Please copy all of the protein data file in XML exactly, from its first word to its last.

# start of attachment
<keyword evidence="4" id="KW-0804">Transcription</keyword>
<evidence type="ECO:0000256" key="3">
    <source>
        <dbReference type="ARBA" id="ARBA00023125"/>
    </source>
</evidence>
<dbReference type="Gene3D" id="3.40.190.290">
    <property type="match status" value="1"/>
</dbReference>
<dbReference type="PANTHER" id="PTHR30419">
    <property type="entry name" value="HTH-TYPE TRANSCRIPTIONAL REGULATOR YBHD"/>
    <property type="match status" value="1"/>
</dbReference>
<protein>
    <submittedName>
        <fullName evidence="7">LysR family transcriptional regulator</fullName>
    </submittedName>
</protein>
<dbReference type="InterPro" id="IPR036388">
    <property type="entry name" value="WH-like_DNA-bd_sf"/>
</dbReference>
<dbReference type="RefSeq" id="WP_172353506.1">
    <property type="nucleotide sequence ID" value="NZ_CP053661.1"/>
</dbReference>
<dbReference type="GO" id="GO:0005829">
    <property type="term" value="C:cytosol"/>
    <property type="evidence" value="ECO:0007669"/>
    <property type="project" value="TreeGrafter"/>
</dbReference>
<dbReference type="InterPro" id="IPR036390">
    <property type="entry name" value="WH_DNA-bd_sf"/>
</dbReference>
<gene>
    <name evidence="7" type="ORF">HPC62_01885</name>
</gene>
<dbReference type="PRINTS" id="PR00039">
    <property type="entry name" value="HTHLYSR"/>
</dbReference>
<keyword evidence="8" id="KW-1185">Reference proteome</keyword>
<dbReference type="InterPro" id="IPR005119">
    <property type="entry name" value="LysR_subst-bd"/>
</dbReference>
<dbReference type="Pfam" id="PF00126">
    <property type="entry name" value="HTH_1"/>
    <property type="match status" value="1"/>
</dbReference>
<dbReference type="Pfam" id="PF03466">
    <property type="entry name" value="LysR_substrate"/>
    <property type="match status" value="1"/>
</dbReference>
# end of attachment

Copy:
<keyword evidence="4" id="KW-0804">Transcription</keyword>
<evidence type="ECO:0000256" key="3">
    <source>
        <dbReference type="ARBA" id="ARBA00023125"/>
    </source>
</evidence>
<dbReference type="Gene3D" id="3.40.190.290">
    <property type="match status" value="1"/>
</dbReference>
<dbReference type="PANTHER" id="PTHR30419">
    <property type="entry name" value="HTH-TYPE TRANSCRIPTIONAL REGULATOR YBHD"/>
    <property type="match status" value="1"/>
</dbReference>
<protein>
    <submittedName>
        <fullName evidence="7">LysR family transcriptional regulator</fullName>
    </submittedName>
</protein>
<dbReference type="InterPro" id="IPR036388">
    <property type="entry name" value="WH-like_DNA-bd_sf"/>
</dbReference>
<dbReference type="RefSeq" id="WP_172353506.1">
    <property type="nucleotide sequence ID" value="NZ_CP053661.1"/>
</dbReference>
<dbReference type="GO" id="GO:0005829">
    <property type="term" value="C:cytosol"/>
    <property type="evidence" value="ECO:0007669"/>
    <property type="project" value="TreeGrafter"/>
</dbReference>
<dbReference type="InterPro" id="IPR036390">
    <property type="entry name" value="WH_DNA-bd_sf"/>
</dbReference>
<gene>
    <name evidence="7" type="ORF">HPC62_01885</name>
</gene>
<dbReference type="PRINTS" id="PR00039">
    <property type="entry name" value="HTHLYSR"/>
</dbReference>
<keyword evidence="8" id="KW-1185">Reference proteome</keyword>
<dbReference type="InterPro" id="IPR005119">
    <property type="entry name" value="LysR_subst-bd"/>
</dbReference>
<dbReference type="Pfam" id="PF00126">
    <property type="entry name" value="HTH_1"/>
    <property type="match status" value="1"/>
</dbReference>
<dbReference type="Pfam" id="PF03466">
    <property type="entry name" value="LysR_substrate"/>
    <property type="match status" value="1"/>
</dbReference>